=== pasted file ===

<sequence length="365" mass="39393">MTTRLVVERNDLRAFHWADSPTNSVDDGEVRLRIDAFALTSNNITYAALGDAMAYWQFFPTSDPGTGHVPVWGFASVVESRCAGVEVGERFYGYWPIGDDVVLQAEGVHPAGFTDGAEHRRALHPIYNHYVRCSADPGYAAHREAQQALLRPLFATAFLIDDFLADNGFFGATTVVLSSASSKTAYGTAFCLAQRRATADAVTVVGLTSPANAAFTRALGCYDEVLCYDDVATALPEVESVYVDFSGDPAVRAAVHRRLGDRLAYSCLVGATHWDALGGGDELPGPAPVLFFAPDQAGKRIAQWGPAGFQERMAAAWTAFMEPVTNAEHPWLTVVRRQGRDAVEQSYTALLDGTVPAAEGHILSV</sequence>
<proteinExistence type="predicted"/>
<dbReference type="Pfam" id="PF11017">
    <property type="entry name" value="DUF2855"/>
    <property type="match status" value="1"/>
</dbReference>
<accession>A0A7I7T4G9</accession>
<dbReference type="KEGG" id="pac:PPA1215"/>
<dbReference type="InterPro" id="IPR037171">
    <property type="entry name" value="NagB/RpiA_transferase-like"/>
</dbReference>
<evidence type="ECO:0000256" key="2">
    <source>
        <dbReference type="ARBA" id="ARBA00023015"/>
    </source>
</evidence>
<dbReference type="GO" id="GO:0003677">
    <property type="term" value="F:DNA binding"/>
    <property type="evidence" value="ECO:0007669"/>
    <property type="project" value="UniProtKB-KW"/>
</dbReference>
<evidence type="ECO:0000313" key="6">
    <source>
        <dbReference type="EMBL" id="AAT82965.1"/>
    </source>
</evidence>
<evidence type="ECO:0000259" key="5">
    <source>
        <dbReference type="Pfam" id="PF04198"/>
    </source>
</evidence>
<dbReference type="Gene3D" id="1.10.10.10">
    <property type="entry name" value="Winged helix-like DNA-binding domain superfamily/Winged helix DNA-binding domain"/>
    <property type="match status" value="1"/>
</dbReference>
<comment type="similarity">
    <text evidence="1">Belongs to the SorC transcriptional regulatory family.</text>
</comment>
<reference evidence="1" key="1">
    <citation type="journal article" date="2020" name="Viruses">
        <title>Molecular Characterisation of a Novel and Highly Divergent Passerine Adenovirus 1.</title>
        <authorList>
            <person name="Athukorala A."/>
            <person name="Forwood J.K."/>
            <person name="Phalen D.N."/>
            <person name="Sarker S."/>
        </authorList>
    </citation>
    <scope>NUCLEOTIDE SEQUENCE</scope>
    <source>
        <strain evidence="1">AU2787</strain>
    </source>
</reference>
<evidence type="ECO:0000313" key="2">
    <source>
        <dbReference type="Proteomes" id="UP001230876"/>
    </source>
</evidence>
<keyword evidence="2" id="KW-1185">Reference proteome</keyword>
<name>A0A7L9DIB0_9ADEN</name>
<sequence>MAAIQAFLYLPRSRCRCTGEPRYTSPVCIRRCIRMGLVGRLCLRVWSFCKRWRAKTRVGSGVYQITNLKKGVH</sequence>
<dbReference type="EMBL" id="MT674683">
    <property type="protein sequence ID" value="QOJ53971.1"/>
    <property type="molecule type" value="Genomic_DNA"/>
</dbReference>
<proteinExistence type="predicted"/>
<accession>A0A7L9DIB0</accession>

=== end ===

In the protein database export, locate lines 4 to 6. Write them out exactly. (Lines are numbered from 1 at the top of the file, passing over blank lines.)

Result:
    <property type="entry name" value="DUF2855"/>
    <property type="match status" value="1"/>
</dbReference>